B. Bar and T. Sari, The operating diagram for a model of competition in a chemostat with an external lethal inhibitor, Discrete Contin. Dyn. Syst. Ser. B, 25 (2020), 2093-2120.  doi: 10.3934/dcdsb.2019203.

[4]

B. BenyahiaT. SariB. Cherki and J. Harmand, Bifurcation and stability analysis of a two step model for monitoring anaerobic digestion processes, J. Proc. Control, 22 (2012), 1008-1019.  doi: 10.1016/j.jprocont.2012.04.012.

[5]

O. BernardZ. Hadj-SadokD. DochainA. Genovesi and J.-P. Steyer, Dynamical model development and parameter identification for an anaerobic wastewater treatment process, Biotechnol. Bioeng., 75 (2001), 424-438.  doi: 10.1002/bit.10036.

[6]

M. P. BoerB. W. Kooi and S. A. L. M. Kooijman, Food chain dynamics in the chemostat, Math. Biosci., 150 (1998), 43-62.  doi: 10.1016/S0025-5564(98)00010-8.

[7]

F. Borsali and K. Yadi, Contribution to the study of the effect of the interspecificity on a two nutrients competition model, Int. J. Biomath., 8 (2015), 1550008, 17 pp. doi: 10.1142/S1793524515500084.

[8]

M. Dali-YoucefA. Rapaport and T. Sari, Study of performance criteria of serial configuration of two chemostats, Math. Biosci. Eng., 17 (2020), 6278-6309.  doi: 10.3934/mbe.2020332.

[9]

Y. Daoud, N. Abdellatif, T. Sari and J. Harmand, Steady state analysis of a syntrophic model: The effect of a new input substrate concentration, Math. Model. Nat. Phenom., 13 (2018), Paper No. 31, 21 pp. doi: 10.1051/mmnp/2018037.

[10]

P. De LeenheerD. Angeli and E. D. Sontag, Crowding effects promote coexistence in the chemostat, J. Math. Anal. Appl., 319 (2006), 48-60.  doi: 10.1016/j.jmaa.2006.02.036.

[11]

M. Dellal and B. Bar, Global analysis of a model of competition in the chemostat with internal inhibitor, Discrete Contin. Dyn. Syst. Ser. B, 26 (2021), 1129-1148.  doi: 10.3934/dcdsb.2020156.

[12]

M. DellalM. Lakrib and T. Sari, The operating diagram of a model of two competitors in a chemostat with an external inhibitor, Math. Biosci., 302 (2018), 27-45.  doi: 10.1016/j.mbs.2018.05.004.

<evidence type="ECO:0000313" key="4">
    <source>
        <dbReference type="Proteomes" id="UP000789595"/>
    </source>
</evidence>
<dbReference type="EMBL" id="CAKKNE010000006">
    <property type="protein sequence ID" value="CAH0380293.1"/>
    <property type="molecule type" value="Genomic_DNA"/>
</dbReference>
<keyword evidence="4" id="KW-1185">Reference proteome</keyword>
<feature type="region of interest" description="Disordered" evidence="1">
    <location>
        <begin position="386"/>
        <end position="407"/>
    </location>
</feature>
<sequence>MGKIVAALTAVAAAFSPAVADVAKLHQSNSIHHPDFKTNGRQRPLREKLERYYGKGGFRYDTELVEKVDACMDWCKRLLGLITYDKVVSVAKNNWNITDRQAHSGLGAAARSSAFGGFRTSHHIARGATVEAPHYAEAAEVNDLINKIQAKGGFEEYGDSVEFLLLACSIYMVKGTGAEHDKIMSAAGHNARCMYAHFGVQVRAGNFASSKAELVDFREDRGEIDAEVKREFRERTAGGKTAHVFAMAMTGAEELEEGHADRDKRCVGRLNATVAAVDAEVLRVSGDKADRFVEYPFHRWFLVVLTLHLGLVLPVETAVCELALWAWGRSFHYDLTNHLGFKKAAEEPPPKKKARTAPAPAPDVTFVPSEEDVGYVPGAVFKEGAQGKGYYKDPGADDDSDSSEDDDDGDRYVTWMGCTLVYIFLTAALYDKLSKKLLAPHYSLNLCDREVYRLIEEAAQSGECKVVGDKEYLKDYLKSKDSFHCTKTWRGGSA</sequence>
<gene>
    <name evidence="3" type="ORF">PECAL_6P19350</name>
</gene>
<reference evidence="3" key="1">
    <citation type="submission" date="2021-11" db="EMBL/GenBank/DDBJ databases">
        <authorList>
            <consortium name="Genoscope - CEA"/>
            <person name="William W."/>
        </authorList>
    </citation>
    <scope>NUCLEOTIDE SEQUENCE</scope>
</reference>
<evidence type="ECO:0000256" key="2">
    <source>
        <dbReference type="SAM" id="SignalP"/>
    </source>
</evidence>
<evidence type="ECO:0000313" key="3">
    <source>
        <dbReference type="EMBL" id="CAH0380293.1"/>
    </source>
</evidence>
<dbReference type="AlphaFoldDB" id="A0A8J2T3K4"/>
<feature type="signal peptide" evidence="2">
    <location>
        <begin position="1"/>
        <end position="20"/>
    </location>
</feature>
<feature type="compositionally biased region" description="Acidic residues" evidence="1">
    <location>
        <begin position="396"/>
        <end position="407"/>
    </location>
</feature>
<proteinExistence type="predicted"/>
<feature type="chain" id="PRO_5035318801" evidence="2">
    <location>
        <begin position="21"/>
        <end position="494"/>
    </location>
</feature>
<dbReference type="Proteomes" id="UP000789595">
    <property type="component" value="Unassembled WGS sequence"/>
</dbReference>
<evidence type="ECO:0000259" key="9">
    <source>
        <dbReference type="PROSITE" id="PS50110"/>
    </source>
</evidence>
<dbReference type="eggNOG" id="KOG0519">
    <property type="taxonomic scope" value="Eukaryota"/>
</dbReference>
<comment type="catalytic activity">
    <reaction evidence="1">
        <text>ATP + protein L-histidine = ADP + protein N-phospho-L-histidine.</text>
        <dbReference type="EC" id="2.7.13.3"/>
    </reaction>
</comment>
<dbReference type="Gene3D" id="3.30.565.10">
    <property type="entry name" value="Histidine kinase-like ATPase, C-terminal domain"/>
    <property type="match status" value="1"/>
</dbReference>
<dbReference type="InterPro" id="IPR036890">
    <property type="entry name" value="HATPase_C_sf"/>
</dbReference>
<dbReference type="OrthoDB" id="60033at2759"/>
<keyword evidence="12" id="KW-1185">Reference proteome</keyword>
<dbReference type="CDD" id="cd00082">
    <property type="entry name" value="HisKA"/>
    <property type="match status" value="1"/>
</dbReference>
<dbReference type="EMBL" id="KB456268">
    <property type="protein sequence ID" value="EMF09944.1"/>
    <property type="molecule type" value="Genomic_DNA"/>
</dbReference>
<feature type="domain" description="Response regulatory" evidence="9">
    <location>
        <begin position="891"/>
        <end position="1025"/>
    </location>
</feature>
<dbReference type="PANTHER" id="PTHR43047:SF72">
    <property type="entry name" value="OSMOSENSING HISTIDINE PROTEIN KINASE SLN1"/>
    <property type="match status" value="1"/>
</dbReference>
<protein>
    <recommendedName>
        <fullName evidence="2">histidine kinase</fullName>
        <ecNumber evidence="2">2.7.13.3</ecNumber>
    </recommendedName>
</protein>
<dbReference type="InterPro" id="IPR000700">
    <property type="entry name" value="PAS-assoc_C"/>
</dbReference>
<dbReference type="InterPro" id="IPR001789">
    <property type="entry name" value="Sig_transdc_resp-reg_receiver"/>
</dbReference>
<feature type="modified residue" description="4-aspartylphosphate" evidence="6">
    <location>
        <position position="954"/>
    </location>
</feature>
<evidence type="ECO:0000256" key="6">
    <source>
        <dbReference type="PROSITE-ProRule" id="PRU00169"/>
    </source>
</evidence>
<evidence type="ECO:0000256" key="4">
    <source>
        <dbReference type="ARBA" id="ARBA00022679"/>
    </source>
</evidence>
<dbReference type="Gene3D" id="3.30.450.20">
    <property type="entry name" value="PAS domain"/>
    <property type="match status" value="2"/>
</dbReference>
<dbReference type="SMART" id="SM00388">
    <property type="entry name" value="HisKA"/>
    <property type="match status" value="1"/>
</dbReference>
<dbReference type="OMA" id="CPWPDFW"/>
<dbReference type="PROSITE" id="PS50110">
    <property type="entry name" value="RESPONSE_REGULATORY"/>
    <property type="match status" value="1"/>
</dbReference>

[13]

A. DhoogeW. GovaertsY. A. KuznetsovH. G. E. Meijer and B. Sautois, New features of the software MatCont for bifurcation analysis of dynamical systems, Math. Comput. Model. Dyn. Syst., 14 (2008), 147-175.  doi: 10.1080/13873950701742754.

[14]

M. El-Hajji, How can inter-specific interferences explain coexistence or confirm the competitive exclusion principle in a chemostat?, Int. J. Biomath., 11 (2018), 1850111, 20 pp. doi: 10.1142/S1793524518501115.

[15]

M. El-HajjiF. Mazenc and J. Harmand, A mathematical study of a syntrophic relationship of a model of anaerobic digestion process, Math. Biosci. Eng., 7 (2010), 641-656.  doi: 10.3934/mbe.2010.7.641.

[16]

R. Fekih-SalemJ. HarmandC. LobryA. Rapaport and T. Sari, Extensions of the chemostat model with flocculation, J. Math. Anal. Appl., 397 (2013), 292-306.  doi: 10.1016/j.jmaa.2012.07.055.

[17]

R. Fekih-SalemC. Lobry and T. Sari, A density-dependent model of competition for one resource in the chemostat, Math. Biosc., 268 (2017), 104-122.  doi: 10.1016/j.mbs.2017.02.007.

[18]

R. Fekih-SalemA. Rapaport and T. Sari, Emergence of coexistence and limit cycles in the chemostat model with flocculation for a general class of functional responses, Appl. Math. Modell., 40 (2016), 7656-7677.  doi: 10.1016/j.apm.2016.03.028.

[19]

R. Fekih-Salem and T. Sari, Properties of the chemostat model with aggregated biomass and distinct removal rates, SIAM J. Appl. Dyn. Syst. (SIADS), 18 (2019), 481-509.  doi: 10.1137/18M1171801.

[20]

R. Fekih-Salem and T. Sari, Operating diagram of a flocculation model in the chemostat, ARIMA J., 31 (2020), 45-58.  doi: 10.46298/arima.5593.

[21]

B. Haegeman and A. Rapaport, How flocculation can explain coexistence in the chemostat, J. Biol. Dyn., 2 (2008), 1-13.  doi: 10.1080/17513750801942537.

[22]